8 Potential Blockbuster Deals That Will Fade Away Due to the NHL Lockout
Not only are GMs unable to sign players during the lockout, but they're also forbidden to execute trades, which makes it impossible for any team to make moves to improve their rosters until a new collective bargaining agreement is approved by the NHL and the NHLPA.
It's a shame, because right up until the previous CBA expired, there were a number of trade rumors floating around that featured big-name players that would have been absolute blockbusters.
Though many of the players discussed still may be dealt, there are a number of potential suitors who will not be in the running by the time the NHL resumes play.
Here's a look at a few of the potential blockbusters that probably won't go down due to the work stoppage.
Bobby Ryan to Philadelphia
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At this point, it doesn’t appear to be a question of whether Bobby Ryan will be dealt, but a matter of when.
After publicly discussing trade rumors around the time of the NHL Draft, Ryan has since retracted his statements (via The Hockey News), but the damage is done.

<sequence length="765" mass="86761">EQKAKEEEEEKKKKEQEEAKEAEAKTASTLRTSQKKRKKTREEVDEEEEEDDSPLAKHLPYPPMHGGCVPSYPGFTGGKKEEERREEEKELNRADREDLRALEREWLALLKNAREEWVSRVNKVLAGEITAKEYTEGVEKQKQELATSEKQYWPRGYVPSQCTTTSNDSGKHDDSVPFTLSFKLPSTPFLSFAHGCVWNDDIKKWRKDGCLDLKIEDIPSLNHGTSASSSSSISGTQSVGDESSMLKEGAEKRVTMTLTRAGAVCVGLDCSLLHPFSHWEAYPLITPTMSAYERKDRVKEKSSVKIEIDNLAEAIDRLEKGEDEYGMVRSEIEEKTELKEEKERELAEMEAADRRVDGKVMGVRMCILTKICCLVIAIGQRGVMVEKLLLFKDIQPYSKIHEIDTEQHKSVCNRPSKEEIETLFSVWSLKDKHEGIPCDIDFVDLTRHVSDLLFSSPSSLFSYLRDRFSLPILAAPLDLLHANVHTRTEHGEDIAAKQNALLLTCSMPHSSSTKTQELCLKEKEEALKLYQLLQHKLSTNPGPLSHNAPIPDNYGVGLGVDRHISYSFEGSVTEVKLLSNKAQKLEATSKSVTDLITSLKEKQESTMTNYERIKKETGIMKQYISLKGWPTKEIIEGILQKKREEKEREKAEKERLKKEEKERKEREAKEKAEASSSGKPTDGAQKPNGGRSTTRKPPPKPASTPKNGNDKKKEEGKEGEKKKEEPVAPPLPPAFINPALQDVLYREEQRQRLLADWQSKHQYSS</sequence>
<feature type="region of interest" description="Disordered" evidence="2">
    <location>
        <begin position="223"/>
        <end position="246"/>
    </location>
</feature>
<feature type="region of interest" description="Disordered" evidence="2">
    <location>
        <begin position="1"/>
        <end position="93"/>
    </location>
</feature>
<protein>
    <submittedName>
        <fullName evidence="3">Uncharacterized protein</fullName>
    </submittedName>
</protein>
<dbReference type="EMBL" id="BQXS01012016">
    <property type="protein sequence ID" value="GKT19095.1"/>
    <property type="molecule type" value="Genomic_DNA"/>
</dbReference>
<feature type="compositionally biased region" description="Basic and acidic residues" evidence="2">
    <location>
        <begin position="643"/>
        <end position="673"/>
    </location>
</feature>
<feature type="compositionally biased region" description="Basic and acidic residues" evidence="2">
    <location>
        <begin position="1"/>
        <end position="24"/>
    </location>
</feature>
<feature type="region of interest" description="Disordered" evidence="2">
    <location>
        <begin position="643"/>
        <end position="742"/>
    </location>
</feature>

The Ducks’ priority has to be keeping Corey Perry and Ryan Getzlaf, and the team may find it difficult to pay their top two offensive players what they deserve with Ryan on the books at over $5 million a season.
If the Ducks are planning on dealing the 2010 U.S. Olympian and three-time 30-goal man, the Flyers once appeared to be the most likely trade partner.
Ryan grew up nearby and would be a perfect running mate for Claude Giroux and Scott Hartnell.
With no bona fide snipers on the roster, the Flyers could certainly use a dangler of Ryan’s caliber, but Paul Holmgren doesn’t appear willing to meet the Ducks’ asking price, which reportedly includes either Sean Couturier or Brayden Schenn in exchange for Ryan, the No. 2 selection of the 2005 Draft.
The deal would be beneficial for both parties, as the Ducks would get a promising young two-way player with 50-point potential and the Flyers would get the high-end scorer they desperately desire.